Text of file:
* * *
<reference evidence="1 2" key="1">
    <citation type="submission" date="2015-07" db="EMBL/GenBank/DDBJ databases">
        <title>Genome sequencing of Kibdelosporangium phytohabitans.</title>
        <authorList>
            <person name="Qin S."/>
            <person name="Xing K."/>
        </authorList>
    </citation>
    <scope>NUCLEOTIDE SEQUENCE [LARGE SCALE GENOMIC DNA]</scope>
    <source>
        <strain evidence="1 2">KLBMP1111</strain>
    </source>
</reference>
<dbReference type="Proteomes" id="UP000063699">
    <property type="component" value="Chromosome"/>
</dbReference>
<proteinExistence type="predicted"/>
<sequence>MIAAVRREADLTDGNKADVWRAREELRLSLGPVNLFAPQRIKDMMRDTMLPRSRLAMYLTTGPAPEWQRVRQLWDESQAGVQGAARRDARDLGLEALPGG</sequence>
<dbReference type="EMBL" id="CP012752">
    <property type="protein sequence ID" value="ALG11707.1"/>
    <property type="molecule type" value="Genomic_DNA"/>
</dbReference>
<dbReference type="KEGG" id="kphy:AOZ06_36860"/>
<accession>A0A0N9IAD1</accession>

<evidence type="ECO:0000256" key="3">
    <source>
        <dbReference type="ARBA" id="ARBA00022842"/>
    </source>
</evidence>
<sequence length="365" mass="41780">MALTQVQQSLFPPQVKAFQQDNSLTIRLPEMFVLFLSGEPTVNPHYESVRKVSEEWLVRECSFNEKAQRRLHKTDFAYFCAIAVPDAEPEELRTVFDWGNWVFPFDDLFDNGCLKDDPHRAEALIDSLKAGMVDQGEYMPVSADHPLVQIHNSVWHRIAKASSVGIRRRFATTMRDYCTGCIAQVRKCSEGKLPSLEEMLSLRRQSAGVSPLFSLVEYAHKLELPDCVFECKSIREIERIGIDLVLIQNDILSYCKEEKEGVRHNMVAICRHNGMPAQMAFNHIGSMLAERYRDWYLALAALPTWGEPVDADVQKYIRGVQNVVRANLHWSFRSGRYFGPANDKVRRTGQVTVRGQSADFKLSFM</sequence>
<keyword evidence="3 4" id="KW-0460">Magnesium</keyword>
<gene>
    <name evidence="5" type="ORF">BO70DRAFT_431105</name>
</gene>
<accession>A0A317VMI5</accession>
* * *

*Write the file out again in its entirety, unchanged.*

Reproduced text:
<reference evidence="1 2" key="1">
    <citation type="submission" date="2015-07" db="EMBL/GenBank/DDBJ databases">
        <title>Genome sequencing of Kibdelosporangium phytohabitans.</title>
        <authorList>
            <person name="Qin S."/>
            <person name="Xing K."/>
        </authorList>
    </citation>
    <scope>NUCLEOTIDE SEQUENCE [LARGE SCALE GENOMIC DNA]</scope>
    <source>
        <strain evidence="1 2">KLBMP1111</strain>
    </source>
</reference>
<dbReference type="Proteomes" id="UP000063699">
    <property type="component" value="Chromosome"/>
</dbReference>
<proteinExistence type="predicted"/>
<sequence>MIAAVRREADLTDGNKADVWRAREELRLSLGPVNLFAPQRIKDMMRDTMLPRSRLAMYLTTGPAPEWQRVRQLWDESQAGVQGAARRDARDLGLEALPGG</sequence>
<dbReference type="EMBL" id="CP012752">
    <property type="protein sequence ID" value="ALG11707.1"/>
    <property type="molecule type" value="Genomic_DNA"/>
</dbReference>
<dbReference type="KEGG" id="kphy:AOZ06_36860"/>
<accession>A0A0N9IAD1</accession>

<evidence type="ECO:0000256" key="3">
    <source>
        <dbReference type="ARBA" id="ARBA00022842"/>
    </source>
</evidence>
<sequence length="365" mass="41780">MALTQVQQSLFPPQVKAFQQDNSLTIRLPEMFVLFLSGEPTVNPHYESVRKVSEEWLVRECSFNEKAQRRLHKTDFAYFCAIAVPDAEPEELRTVFDWGNWVFPFDDLFDNGCLKDDPHRAEALIDSLKAGMVDQGEYMPVSADHPLVQIHNSVWHRIAKASSVGIRRRFATTMRDYCTGCIAQVRKCSEGKLPSLEEMLSLRRQSAGVSPLFSLVEYAHKLELPDCVFECKSIREIERIGIDLVLIQNDILSYCKEEKEGVRHNMVAICRHNGMPAQMAFNHIGSMLAERYRDWYLALAALPTWGEPVDADVQKYIRGVQNVVRANLHWSFRSGRYFGPANDKVRRTGQVTVRGQSADFKLSFM</sequence>
<keyword evidence="3 4" id="KW-0460">Magnesium</keyword>
<gene>
    <name evidence="5" type="ORF">BO70DRAFT_431105</name>
</gene>
<accession>A0A317VMI5</accession>